All Good People Here: a journalist in a small town peels back the layers of secrets it hides

What is this about?

Margot has returned to her hometown to take care of her uncle Luke, who has developed dementia. Actually, it’s not really mentioned what he has, only that he is losing his memory for the most basic of tasks. But, when she loses her job as a journalist, she finds herself in dire straits and gives herself two weeks to prove that a young girl who has recently gone missing is linked to another young girl’s disappearance years before. And those, are linked to the death of her friend decades before.

What else is this about?

Written by Ashley Flowers, the host of Crime Junkie, there are elements that will be familiar from discussions had in the podcast, but you don’t need to know all that to enjoy this book.


What really happened to January Jacobs?

Twenty-five years ago, January Jacob’s parents awoke to find their daughter’s bed empty, a horrifying message spray-painted onto their wall. Hours later, January’s body was found discarded in a ditch. Her murder was never solved. But the town remembers.

Journalist Margot Davies is tired of reporting meaningless stories. One night, she stumbles upon a clue in the most infamous crime in her hometown’s history: the unsolved murder of six-year-old January.

As Margot digs deeper, she begins to suspect that there is something truly sinister lurking in the small community: a secret that endangers the lives of everyone involved…including Margot.

A gripping, twisty thriller for fans of cold crime cases – from the #1 CRIME JUNKIE podcast host Ashley Flowers.

While trying to find out if Alaina Urquhart’s book, The Butcher and the Wren, had been released, I stumbled on to All Good People Here. What tickled me no end was that Alaina Urquhart is the host of Morbid, another true crime podcast I listen to, and Ashley Flowers is the host of Crime Junkie, the podcast that got me hooked on true crime podcasts in the first place!

Which in short means, this is me:

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So, All Good People Here: Margot returns to her hometown to take care of her Uncle Luke, but when she does she is fired from her job as a journalist, and finds herself stuck: she needs to take care of her uncle, who may need extra help. Her savings will only last so long, and there are other bills to pay.

To make all this happen, Margot gives herself a deadline of two weeks to solve the mystery of Natalie Clark’s disappearance, who she is convinced is linked to Polly Limon’s murder, another case from years before. Margot had been obsessed with that case, convinced it had something to do with her best friend’s murder from decades before: January Jones, a 6-year-old who was found dead in a ditch.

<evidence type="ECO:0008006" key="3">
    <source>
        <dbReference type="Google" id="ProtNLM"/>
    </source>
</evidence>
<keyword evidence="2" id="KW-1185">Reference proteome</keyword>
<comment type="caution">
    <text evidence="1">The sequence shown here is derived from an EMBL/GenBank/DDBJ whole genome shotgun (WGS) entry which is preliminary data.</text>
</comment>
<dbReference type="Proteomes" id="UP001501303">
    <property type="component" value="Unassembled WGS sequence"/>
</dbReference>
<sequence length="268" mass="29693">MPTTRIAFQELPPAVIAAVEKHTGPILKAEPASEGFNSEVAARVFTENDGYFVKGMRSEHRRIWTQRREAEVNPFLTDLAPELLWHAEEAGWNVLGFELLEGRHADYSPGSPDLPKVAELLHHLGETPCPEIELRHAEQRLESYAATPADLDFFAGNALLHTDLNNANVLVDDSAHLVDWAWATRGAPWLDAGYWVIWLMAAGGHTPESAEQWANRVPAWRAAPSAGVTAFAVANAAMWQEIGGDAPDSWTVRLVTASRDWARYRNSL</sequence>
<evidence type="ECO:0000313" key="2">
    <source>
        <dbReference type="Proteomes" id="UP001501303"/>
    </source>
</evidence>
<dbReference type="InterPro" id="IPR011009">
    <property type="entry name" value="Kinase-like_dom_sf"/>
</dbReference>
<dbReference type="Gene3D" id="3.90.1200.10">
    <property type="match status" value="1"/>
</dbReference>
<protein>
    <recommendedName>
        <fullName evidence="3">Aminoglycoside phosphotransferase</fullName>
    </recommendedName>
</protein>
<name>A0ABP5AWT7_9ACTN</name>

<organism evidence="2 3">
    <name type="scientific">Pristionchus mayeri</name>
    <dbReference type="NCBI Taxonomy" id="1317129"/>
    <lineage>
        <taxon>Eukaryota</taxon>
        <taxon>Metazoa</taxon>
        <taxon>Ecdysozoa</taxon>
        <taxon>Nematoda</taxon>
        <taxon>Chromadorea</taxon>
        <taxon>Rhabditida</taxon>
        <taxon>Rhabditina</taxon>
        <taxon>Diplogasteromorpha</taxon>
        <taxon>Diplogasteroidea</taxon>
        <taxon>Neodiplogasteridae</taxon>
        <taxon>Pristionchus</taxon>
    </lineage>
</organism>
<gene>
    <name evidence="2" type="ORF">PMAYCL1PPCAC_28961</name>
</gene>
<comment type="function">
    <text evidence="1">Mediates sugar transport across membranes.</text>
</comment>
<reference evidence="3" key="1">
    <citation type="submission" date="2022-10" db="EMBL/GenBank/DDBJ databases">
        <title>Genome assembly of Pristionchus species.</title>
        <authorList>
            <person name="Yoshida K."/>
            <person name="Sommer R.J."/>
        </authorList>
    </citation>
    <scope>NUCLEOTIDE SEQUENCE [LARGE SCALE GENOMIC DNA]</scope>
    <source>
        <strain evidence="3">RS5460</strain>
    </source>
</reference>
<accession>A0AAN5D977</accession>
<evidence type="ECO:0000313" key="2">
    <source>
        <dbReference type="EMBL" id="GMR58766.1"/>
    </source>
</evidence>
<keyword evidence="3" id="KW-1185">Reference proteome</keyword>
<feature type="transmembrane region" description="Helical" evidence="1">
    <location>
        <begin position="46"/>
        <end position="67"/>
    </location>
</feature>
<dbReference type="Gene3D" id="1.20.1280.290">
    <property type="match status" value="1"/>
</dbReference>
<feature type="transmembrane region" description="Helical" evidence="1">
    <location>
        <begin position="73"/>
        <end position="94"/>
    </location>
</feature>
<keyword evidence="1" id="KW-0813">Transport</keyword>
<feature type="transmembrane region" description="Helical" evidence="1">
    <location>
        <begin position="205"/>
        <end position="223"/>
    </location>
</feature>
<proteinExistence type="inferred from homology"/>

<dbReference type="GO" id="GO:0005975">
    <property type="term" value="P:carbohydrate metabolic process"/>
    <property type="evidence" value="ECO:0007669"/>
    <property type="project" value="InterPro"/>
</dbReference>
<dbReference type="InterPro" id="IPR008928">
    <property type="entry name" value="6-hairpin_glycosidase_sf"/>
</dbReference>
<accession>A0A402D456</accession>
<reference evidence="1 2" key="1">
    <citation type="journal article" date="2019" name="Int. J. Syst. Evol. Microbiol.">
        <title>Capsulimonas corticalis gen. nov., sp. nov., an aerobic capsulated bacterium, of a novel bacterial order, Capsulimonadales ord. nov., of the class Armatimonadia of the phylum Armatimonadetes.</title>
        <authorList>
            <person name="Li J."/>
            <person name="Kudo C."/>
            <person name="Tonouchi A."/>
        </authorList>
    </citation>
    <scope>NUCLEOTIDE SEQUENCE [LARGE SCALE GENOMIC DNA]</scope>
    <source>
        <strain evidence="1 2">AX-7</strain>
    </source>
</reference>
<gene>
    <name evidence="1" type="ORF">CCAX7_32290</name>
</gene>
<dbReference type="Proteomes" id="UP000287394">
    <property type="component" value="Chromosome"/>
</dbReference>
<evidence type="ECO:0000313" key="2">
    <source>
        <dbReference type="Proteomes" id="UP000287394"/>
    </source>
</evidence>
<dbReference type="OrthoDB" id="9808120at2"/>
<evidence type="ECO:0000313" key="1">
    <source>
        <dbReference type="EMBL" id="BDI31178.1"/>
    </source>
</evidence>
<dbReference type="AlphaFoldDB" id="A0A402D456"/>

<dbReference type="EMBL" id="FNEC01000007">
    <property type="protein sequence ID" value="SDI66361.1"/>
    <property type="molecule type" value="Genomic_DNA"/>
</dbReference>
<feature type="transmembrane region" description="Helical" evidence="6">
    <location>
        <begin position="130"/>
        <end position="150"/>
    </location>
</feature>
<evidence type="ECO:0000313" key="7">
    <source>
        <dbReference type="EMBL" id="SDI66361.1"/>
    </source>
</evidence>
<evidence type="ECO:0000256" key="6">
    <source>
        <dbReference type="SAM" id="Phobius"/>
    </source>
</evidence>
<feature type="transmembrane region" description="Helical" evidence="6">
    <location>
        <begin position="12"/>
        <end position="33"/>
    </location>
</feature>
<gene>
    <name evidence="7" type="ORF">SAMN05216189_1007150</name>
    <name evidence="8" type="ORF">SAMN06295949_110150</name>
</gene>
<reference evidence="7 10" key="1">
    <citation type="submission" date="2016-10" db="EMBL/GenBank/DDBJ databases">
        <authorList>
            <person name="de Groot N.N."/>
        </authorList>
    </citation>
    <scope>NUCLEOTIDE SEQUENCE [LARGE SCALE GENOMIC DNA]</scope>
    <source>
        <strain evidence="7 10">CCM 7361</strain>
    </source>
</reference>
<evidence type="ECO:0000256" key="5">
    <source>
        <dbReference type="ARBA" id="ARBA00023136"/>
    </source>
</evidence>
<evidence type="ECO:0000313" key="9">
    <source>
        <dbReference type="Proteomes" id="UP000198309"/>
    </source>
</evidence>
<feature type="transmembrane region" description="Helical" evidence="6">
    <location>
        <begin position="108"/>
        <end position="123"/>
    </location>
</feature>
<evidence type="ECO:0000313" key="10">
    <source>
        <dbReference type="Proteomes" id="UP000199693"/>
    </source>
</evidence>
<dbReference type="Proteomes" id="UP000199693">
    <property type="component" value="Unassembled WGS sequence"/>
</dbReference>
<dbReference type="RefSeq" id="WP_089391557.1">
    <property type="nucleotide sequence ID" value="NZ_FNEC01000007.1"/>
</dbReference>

Margot has been obsessed with January’s death for good reason — they were best friends. But her death has also infiltrated parts of Margot’s life that it shouldn’t for example, asked by her editor to write an article about Natalie Clark’s disappearance, she turns in an anniversary piece about January instead, and is promptly fired.

Solving the case and proving the link to January’s case is all she has left to prove to everyone she’s right.

At the same time that she starts investigating the case/s, Margot has to deal with her Uncle Luke’s condition and deterioration. She is devastated that the man she loves, her surrogate father is disappearing in front of her eyes, and she doesn’t know how to take care of him. She tries, of course, but in investigating the case, she discovers it isn’t as easy to juggle both.

The investigation takes her into the history of January’s family — to her parents and her brother. As she investigates, the book breaks into a different timeline, chronicalling how January’s parents, Krissy and Billy, met and got married, and how their marriage disintegrated.

Recently, I find in books with dual timelines, I tend to like one over the other, but these timelines were both compelling and devstating for what they revealed about Margot’s investigation that makes her question everything, including her Uncle Luke and Krissy and Billy’s lives. Is it perhaps because I was listening to this as an audiobook? And it was easier to differentiate between the two timelines or the characters seemed more distinct and beloning in different timelines? I’m not sure, but either I way I was hooked.

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Me reading but actually listening to this audio.

There are elements here that reminded me of the podcast: Krissy who is immediately focused on in the aftermath of January’s death, never acting the way people expected her to, and suffering in the public eye because of it. Billy was the sympathetic one, of course, and no one knew how he was never really there for his wife, or his kids. Or people who so easily made assumptions about Krissy int he aftermath of January’s death, making her life hell and years after her suicide, abruptly changing their minds because of what is revealed during Margot’s investigation.

Flowers’ storytelling takes a leap forward in this book — don’t get me wrong, she is an excellent storyteller in the podcast, but even moreso here. That said, there are moments that I was side-eyeing because things were a little too pat, but it didn’t detract from my enjoyment of htis gem!

The ending. Oh my the end was satisfying and not, but I completely understood why the book ended the way it did…. and why people are unhappy about it. But looking at Flowers’ background, it makes complete sense.

All Good People Here is about the secrets of small towns, about everything that happens behind closed doors that no one knows about.


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